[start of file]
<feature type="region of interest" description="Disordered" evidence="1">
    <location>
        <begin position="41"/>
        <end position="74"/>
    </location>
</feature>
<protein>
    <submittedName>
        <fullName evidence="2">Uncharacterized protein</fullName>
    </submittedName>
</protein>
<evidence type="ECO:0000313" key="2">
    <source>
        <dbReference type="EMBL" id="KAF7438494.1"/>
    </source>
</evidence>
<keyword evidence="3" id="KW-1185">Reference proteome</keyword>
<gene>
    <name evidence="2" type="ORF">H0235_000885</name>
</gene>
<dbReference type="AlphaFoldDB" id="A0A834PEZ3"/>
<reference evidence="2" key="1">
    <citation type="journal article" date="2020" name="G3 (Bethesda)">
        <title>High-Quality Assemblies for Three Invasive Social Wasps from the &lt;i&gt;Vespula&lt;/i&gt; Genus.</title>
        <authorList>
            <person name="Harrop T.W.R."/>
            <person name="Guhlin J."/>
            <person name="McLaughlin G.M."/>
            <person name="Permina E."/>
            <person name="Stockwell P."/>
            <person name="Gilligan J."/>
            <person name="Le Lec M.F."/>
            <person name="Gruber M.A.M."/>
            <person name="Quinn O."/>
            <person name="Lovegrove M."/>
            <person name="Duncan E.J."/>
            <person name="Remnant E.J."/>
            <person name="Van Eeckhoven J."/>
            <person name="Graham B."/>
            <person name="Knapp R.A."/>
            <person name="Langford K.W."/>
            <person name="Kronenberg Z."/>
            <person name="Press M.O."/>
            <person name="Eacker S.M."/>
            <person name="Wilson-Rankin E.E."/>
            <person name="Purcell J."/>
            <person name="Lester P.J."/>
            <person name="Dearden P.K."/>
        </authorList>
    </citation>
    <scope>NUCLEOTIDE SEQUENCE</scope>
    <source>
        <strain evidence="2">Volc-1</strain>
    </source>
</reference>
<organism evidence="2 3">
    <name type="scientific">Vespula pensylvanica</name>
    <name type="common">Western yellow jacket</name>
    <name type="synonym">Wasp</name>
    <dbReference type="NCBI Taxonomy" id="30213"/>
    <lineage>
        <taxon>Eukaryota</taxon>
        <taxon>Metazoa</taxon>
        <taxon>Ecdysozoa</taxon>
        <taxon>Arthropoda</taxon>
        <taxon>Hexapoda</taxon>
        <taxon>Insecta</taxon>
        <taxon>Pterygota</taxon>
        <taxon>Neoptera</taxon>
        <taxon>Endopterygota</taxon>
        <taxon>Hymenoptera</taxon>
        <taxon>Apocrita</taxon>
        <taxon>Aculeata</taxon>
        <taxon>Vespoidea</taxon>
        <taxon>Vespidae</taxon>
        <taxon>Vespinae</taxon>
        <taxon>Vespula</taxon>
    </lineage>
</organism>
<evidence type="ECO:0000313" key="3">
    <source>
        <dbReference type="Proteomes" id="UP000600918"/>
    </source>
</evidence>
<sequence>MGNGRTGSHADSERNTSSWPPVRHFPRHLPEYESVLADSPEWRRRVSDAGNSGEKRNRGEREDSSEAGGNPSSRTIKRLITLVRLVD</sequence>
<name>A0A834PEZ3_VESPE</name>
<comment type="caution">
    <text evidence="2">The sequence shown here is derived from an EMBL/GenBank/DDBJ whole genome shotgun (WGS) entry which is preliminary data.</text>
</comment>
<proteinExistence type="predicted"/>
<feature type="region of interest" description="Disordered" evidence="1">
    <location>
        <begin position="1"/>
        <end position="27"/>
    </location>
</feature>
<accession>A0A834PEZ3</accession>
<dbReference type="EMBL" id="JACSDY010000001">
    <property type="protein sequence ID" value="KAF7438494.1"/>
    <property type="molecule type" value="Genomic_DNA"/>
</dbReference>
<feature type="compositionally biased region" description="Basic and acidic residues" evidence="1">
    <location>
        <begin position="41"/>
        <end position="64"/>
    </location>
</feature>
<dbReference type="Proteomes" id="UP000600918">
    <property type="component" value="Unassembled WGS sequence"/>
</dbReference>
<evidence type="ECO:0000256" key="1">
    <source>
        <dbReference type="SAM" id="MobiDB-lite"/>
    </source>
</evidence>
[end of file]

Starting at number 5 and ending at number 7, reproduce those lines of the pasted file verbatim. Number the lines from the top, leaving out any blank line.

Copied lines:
    </location>
</feature>
<protein>